Welcome to Last Word on Hockey’s 2021 NHL Draft Class introductions. The 2020 Draft class was a blast, and the 2021 NHL draft should be too. Alexis Lafreniere was the first overall pick for the New York Rangers in ‘20, but who will it be in ‘21? How about we here at Last Word introduce one name to pay attention to this season: Fyodor Svechkov.
2021 Draft Class Introductions: Who To Watch This Season
The Russian hockey circuit has seen some really good players emerge and become NHL players. The most notable this season is Kirill Kaprizov. There’s another Russian prospect on his way to becoming an NHL player in Vasili Podkolzin. Last year, Yaroslav Askarov, Rodion Amirov and Marat Khusnutdinov were drafted to represent Russia. This year, it’s Fyodor Svechkov who leads my list of Russian-born prospects.
2021 NHL Draft Class Introductions: Fyodor Svechkov
Fyodor Svechkov, born April 5th, 2003, is a forward playing for Lada Togliatti in the VHL. He stands at 6’0” and 179 pounds. Currently, he ranks 10th on my list. He has also been ranked 17th by Elite Prospects and Dobber Prospects.
So far this season, he has played in both the MHL and VHL for the Togliatti system. In 15 MHL games, Svechkov recorded four goals and 11 assists for 15 points, averaging exactly one point per game. In 38 VHL games to this point, Svechkov has recorded five goals and 10 assists for 15 points.
Fyodor Svechkov’s Overall Game
Svechkov is known as one of the best defensive forwards in the entire 2021 class. If it wasn’t for Matt Beniers, he would be arguably the best. However, the knock on Svechkov’s overall game is his explosiveness, as well as a fast pace. His offensive production hasn’t been bad, necessarily, but his offensive game isn’t what many scouts would consider high-end. In fact, there are several outlets I did not mention above that left Svechkov out of their first-round! However, the fact that his offensive game is overlooked could lead to one lucky team potentially landing a steal.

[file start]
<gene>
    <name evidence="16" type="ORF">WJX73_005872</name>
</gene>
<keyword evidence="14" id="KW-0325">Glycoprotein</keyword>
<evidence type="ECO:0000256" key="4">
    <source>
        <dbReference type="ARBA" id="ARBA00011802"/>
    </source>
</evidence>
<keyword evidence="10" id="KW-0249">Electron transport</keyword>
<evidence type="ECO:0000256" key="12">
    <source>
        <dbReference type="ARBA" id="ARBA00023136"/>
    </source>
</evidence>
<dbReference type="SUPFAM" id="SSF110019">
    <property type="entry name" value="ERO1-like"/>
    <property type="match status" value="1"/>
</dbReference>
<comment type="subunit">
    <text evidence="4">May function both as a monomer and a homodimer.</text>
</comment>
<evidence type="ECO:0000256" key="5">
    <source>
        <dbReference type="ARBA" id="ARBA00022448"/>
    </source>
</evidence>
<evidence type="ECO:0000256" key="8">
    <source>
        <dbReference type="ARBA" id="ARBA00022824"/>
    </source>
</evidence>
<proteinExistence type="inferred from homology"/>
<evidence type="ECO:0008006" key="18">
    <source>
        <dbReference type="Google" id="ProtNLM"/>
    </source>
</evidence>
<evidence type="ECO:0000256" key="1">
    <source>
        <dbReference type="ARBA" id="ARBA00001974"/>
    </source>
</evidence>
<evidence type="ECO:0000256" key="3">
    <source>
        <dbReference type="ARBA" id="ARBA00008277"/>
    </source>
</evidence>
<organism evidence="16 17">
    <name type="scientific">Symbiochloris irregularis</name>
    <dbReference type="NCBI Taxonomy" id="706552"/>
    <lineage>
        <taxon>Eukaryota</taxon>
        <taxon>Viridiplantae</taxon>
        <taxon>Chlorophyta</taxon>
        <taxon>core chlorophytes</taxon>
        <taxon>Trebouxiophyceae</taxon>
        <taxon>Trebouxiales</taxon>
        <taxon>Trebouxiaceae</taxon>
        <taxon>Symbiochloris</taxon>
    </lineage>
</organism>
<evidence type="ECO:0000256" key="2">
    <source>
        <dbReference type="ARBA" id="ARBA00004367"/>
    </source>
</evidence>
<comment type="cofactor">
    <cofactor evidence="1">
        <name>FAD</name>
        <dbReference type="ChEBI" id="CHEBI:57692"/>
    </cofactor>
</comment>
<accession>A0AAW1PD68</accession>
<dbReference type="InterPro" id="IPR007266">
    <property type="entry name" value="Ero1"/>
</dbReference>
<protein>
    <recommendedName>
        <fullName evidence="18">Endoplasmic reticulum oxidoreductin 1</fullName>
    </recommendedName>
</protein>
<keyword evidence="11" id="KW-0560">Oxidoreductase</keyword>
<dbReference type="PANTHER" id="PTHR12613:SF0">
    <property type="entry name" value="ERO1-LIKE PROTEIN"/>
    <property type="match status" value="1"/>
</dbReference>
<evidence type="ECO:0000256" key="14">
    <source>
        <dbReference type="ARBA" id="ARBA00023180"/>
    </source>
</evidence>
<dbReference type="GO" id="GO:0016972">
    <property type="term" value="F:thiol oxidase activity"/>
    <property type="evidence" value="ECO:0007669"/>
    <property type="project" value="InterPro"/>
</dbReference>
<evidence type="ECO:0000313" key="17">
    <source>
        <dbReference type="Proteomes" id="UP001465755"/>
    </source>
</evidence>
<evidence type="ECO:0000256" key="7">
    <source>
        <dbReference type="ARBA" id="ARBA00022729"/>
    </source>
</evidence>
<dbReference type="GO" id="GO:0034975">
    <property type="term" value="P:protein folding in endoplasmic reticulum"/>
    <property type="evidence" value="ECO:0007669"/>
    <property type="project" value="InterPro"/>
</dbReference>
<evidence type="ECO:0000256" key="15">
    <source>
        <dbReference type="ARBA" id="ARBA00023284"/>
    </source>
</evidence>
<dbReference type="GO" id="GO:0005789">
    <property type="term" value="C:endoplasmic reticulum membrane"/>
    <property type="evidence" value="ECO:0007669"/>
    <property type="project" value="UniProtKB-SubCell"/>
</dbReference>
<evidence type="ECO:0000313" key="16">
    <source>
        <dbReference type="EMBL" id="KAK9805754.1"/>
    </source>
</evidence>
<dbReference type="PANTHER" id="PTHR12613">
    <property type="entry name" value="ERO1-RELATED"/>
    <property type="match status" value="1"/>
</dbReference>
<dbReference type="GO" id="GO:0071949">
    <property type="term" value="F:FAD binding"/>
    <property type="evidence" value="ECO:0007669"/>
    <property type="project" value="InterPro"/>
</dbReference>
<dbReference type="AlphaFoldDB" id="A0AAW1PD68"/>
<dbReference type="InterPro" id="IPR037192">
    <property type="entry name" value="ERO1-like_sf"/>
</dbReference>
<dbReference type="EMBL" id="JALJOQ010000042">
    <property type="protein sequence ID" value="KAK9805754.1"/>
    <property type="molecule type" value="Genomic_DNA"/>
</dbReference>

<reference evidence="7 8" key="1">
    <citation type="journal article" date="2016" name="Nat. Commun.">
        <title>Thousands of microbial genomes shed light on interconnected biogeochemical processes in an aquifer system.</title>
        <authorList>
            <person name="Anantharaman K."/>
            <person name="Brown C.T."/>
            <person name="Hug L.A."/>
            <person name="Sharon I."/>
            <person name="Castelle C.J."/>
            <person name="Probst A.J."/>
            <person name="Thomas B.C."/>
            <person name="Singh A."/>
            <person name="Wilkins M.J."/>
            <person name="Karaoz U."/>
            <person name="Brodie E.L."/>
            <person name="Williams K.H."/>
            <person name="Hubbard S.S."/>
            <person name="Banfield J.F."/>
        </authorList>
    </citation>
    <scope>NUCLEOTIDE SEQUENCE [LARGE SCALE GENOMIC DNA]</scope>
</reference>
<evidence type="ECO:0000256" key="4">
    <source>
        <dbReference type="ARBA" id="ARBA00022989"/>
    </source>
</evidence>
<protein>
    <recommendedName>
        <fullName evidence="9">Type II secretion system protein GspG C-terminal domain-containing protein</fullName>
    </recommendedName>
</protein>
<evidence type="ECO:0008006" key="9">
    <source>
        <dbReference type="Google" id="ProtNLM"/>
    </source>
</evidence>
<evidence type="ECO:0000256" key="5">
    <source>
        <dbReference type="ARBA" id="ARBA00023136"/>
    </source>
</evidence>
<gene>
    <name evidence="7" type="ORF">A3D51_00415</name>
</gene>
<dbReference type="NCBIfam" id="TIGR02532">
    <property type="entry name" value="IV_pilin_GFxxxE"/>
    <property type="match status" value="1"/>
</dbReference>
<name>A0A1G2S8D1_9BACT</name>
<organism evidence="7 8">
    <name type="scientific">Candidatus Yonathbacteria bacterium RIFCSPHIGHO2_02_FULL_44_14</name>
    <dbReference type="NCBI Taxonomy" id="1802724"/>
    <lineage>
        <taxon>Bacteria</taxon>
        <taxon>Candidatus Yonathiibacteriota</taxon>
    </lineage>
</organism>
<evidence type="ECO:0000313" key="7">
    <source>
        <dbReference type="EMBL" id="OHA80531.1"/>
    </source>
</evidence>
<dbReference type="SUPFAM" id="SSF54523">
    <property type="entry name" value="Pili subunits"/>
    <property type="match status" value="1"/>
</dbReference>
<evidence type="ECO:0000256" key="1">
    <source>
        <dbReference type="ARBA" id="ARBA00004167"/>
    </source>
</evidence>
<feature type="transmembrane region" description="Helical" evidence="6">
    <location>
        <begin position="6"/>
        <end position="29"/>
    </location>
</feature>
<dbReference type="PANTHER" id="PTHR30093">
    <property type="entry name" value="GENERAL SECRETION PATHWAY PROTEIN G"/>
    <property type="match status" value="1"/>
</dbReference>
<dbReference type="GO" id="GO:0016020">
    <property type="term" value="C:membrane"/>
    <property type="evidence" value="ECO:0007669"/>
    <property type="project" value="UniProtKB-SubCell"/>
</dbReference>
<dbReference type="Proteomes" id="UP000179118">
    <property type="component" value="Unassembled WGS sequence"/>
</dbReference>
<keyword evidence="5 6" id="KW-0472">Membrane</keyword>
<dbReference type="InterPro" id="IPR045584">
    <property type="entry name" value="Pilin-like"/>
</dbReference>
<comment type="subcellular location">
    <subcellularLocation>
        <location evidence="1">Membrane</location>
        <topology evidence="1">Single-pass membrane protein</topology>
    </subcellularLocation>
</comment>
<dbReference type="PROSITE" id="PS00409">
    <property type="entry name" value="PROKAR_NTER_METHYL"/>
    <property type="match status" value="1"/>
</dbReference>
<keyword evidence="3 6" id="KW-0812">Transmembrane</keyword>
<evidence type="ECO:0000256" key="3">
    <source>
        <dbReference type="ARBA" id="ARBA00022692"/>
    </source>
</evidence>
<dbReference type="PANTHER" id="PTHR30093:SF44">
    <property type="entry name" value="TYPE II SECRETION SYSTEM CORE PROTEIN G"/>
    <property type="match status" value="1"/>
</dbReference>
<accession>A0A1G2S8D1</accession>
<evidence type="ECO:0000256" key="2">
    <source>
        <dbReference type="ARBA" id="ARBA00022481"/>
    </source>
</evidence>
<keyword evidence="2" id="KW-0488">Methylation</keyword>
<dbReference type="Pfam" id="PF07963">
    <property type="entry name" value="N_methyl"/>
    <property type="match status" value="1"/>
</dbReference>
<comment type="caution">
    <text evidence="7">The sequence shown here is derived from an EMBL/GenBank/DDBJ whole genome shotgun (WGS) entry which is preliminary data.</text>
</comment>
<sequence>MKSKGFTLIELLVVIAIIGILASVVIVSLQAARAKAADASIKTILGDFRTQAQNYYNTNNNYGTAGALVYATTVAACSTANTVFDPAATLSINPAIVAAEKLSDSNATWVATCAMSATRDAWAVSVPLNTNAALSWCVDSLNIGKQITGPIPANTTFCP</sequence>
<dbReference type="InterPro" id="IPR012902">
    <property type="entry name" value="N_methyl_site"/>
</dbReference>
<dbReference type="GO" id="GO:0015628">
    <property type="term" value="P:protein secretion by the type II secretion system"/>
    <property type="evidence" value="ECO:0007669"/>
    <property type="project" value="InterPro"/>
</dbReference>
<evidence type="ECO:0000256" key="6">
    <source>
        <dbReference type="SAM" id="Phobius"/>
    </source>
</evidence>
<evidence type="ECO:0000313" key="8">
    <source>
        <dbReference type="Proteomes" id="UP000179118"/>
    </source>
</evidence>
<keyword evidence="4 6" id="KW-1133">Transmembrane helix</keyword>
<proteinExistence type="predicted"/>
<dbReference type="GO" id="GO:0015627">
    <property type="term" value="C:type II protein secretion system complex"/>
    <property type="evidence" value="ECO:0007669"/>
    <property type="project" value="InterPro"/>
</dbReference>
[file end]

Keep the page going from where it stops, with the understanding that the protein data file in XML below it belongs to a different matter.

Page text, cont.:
Svechkov’s transitional game has improved drastically as the season has gone on. He went from having a 28.6% controlled zone exit percentage in the first game I tracked, to having a 63.6% controlled zone exit percentage. What that means is he is clearing the defensive zone with possession on 63.6% of his total zone exits. When combining the three games I tracked, Svechkov has a controlled zone exit percentage of 55.2%.
Switching over to his ability to enter the offensive zone, Svechkov yet again took a drastic step in the right direction. In the first game, Svechkov had a controlled zone entry percentage of 25% In the last two games tracked, that figure rose to a whopping 79.3%. Combining all three games, Svechkov has a controlled zone entry percentage of 72.7%. Of the players I tracked, he is one of the best transitionally.
He’s pretty clearly the best Russian player from what I’ve tracked transitionally as well. He averages the most controlled zone exits and entries per game tracked. Fyodor Svechkov also has the highest controlled zone exit and entry percentage as well.
Svechkov is not looked at as a high-end offensive presence, as mentioned earlier. However, there’s a lot of small details in his offensive game that gives him good potential. His offensive game surrounds his ability to draw defenders towards him or out of position. Svechkov has both good shooting and passing abilities, but he wouldn’t be as good in those areas if it isn’t for his IQ.